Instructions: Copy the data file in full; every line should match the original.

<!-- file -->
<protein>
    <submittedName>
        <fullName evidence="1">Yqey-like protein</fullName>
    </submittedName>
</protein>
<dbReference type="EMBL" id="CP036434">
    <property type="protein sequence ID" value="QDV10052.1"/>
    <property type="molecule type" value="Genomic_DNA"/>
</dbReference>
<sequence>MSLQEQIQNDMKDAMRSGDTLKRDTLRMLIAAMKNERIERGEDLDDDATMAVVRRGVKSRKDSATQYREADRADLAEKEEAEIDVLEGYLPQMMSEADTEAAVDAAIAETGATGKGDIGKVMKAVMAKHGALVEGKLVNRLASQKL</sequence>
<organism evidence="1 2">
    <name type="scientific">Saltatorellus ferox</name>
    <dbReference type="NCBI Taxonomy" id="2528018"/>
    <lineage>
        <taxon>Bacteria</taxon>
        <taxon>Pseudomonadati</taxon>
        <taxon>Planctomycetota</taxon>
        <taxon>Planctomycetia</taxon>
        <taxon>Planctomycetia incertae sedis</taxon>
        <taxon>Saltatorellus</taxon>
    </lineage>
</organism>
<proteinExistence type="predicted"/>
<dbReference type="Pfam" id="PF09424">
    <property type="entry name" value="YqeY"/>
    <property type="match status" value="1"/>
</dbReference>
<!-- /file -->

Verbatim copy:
<protein>
    <submittedName>
        <fullName evidence="1">Yqey-like protein</fullName>
    </submittedName>
</protein>
<dbReference type="EMBL" id="CP036434">
    <property type="protein sequence ID" value="QDV10052.1"/>
    <property type="molecule type" value="Genomic_DNA"/>
</dbReference>
<sequence>MSLQEQIQNDMKDAMRSGDTLKRDTLRMLIAAMKNERIERGEDLDDDATMAVVRRGVKSRKDSATQYREADRADLAEKEEAEIDVLEGYLPQMMSEADTEAAVDAAIAETGATGKGDIGKVMKAVMAKHGALVEGKLVNRLASQKL</sequence>
<organism evidence="1 2">
    <name type="scientific">Saltatorellus ferox</name>
    <dbReference type="NCBI Taxonomy" id="2528018"/>
    <lineage>
        <taxon>Bacteria</taxon>
        <taxon>Pseudomonadati</taxon>
        <taxon>Planctomycetota</taxon>
        <taxon>Planctomycetia</taxon>
        <taxon>Planctomycetia incertae sedis</taxon>
        <taxon>Saltatorellus</taxon>
    </lineage>
</organism>
<proteinExistence type="predicted"/>
<dbReference type="Pfam" id="PF09424">
    <property type="entry name" value="YqeY"/>
    <property type="match status" value="1"/>
</dbReference>